Experts Warn Dip In Antibiotic R&D Could Lead To Treatment Challenges
The 50th annual meeting of the Interscience Conference on Antimicrobial Agents and Chemotherapy (ICAAC) kicked off in Boston on Sunday with experts warning that a "slowdown" in research on antibiotic development could result in treatment challenges, Agence France-Presse reports.
"We have a big resistance problem that has become a global health crisis," Ursula Theuretzbacher of the Austrian Center for Anti-Infective Agents said at the conference. AFP added that "Theuretzbacher said thousands of people were being affected and dying from multidrug resistance, which had become a big problem in developing - as well as in - developed countries."
The article notes the reduction in scientific research on antibiotic development by 50 percent over the past 10 years, as described by Johnson and Johnson's Gary Noel, who gave several reasons for the decline. It also includes additional comments by Theuretzbacher, who proposes the creation of public-private partnerships to fill the gaps in antibiotic development funding and calls for greater regulation of antibiotics (Santini, 9/13).
"Drug resistance in bacteria, blamed on excessive and improper use of antibiotics, is not new, and health experts warn of an increasingly dangerous environment where the problem can flourish," AFP writes in a separate article. The article points to the Lancet study published last month, which identified a gene enabling bacteria to resist most antibiotics as a sign of the growing threat of antibiotic resistance.
The article includes comments by Lindsay Grayson of Austin Hospital in Melbourne, Australia, who is program chair of the ICAAC conference, who was quoted as saying on the topic of antibiotic resistance, "There is still time and plenty of opportunities to fix things."
The ICAAC meeting will run through Tuesday, September 14, with an estimated 12,000 in attendance, according to the news service (Santini, 9/11).
Washington Post Examines How India Became 'Busy Center For Counterfeit, Substandard Medicines'
The Washington Post examines how India, "the world's largest manufacturer of generic drugs, has become a busy center for counterfeit and substandard medicines," and how such drugs are making their way into developing countries.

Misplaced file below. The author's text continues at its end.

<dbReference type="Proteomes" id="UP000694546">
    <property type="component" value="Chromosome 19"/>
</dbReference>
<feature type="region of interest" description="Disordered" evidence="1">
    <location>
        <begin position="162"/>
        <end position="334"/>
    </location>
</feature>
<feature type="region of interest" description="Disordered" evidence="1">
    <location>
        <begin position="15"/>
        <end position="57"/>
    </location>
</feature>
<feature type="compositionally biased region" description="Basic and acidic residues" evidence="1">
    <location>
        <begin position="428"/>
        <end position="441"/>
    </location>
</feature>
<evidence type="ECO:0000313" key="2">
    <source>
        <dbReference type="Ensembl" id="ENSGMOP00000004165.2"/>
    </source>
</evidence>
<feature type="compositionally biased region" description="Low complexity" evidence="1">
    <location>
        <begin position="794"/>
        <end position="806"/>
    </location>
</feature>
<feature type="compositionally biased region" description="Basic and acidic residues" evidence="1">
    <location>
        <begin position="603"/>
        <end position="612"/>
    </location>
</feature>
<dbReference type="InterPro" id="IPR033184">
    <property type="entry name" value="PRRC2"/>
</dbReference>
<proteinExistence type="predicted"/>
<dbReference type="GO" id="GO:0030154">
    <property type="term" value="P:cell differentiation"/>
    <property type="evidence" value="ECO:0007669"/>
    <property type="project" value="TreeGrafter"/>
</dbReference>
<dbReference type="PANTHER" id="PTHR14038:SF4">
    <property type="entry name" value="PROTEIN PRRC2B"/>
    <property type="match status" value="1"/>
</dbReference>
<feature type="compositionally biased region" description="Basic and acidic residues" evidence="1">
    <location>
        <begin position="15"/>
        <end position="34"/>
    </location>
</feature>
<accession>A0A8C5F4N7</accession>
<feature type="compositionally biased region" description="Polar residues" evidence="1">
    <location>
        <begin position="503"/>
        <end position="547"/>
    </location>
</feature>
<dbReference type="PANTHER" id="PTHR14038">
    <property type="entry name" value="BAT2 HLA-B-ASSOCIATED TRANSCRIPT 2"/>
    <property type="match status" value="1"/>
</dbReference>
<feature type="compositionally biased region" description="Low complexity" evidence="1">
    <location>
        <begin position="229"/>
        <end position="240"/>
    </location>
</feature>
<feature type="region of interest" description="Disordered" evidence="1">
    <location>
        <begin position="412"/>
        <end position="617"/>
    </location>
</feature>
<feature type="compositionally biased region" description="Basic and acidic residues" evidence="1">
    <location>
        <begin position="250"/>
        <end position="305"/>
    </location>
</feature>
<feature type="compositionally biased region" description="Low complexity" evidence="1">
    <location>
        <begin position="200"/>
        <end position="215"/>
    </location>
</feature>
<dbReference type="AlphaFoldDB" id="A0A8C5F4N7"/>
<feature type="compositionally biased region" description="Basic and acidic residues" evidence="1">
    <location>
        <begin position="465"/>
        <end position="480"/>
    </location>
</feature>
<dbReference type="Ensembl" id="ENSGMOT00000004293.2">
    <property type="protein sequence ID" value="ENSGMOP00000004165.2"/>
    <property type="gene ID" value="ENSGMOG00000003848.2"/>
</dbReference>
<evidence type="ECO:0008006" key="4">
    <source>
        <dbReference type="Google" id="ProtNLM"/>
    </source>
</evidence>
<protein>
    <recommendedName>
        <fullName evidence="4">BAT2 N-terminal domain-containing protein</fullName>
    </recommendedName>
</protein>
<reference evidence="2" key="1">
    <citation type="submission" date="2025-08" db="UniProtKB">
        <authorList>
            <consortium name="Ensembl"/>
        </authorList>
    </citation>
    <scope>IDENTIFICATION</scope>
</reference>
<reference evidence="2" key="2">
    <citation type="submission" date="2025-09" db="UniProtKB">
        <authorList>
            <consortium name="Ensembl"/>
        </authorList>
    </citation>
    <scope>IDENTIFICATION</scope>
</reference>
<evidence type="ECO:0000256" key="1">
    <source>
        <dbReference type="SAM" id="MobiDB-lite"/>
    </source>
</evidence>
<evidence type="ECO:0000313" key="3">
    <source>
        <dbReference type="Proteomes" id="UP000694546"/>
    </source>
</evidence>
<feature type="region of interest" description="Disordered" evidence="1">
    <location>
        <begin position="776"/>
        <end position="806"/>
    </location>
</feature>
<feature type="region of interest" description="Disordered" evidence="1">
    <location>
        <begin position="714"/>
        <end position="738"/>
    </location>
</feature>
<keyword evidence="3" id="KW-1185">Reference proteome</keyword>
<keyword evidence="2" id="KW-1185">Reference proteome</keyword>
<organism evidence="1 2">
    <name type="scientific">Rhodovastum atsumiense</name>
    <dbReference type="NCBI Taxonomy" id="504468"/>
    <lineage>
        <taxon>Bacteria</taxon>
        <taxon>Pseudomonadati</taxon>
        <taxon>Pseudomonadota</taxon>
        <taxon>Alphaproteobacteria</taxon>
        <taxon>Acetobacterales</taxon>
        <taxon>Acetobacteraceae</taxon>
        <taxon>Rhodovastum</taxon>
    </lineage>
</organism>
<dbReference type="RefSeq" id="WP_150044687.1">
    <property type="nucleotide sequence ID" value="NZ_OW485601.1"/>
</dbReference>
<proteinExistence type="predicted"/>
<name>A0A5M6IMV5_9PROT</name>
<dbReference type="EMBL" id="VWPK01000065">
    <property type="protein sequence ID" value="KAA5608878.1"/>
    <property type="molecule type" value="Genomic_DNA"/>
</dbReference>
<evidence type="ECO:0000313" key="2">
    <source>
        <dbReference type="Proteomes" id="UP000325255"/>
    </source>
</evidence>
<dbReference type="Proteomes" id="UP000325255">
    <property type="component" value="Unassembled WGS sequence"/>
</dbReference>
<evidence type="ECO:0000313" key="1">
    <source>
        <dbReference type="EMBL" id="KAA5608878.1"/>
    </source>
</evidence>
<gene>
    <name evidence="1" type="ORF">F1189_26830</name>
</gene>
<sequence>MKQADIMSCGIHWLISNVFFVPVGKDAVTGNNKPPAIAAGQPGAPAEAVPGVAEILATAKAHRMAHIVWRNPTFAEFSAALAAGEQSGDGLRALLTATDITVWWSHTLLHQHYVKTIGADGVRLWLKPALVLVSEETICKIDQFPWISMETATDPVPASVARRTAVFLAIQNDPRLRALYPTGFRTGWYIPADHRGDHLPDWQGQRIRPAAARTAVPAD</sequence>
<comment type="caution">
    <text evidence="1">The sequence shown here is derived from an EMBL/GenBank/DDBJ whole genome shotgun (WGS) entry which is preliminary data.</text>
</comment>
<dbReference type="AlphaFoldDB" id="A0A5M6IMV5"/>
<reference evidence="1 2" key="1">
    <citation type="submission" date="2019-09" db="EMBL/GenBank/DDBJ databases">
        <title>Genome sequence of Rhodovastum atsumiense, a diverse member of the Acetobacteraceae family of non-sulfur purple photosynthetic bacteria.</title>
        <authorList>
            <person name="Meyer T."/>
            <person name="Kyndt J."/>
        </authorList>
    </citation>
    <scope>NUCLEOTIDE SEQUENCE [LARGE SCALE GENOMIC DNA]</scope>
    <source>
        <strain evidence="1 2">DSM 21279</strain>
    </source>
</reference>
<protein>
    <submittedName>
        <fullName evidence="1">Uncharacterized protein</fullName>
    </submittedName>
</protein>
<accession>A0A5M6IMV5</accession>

"Experts say the global fake-drug industry, worth about $90 billion, causes the deaths of almost 1 million people a year and is contributing to a rise in drug resistance," according to the newspaper. "Estimates vary on the number of these drugs made in India. The Indian government says that 0.4 percent of the country's drugs are counterfeit and that substandard drugs account for about 8 percent. But independent estimates range from 12 to 25 percent."
The newspaper notes that counterfeit drugs are having an impact on India's image and the recent efforts taken by the government to "clamp down on the illegal trade ... The number of people arrested for manufacturing and selling fake drugs rose from 12 in 2006 to 147 last year, and drugs worth about $6.5 million were seized over this period."
The piece includes comments by Suresh Sati who is "head of a New Delhi-based agency that helps police conduct raids against counterfeit-drug syndicates across the country," Barun Mitra, "director of the New Delhi-based think tank Liberty Institute," as well as an individual who told the newspaper he purchases counterfeit drugs (Lakshmi, 9/11).This is part of the KHN Morning Briefing, a summary of health policy coverage from major news organizations. Sign up for an email subscription.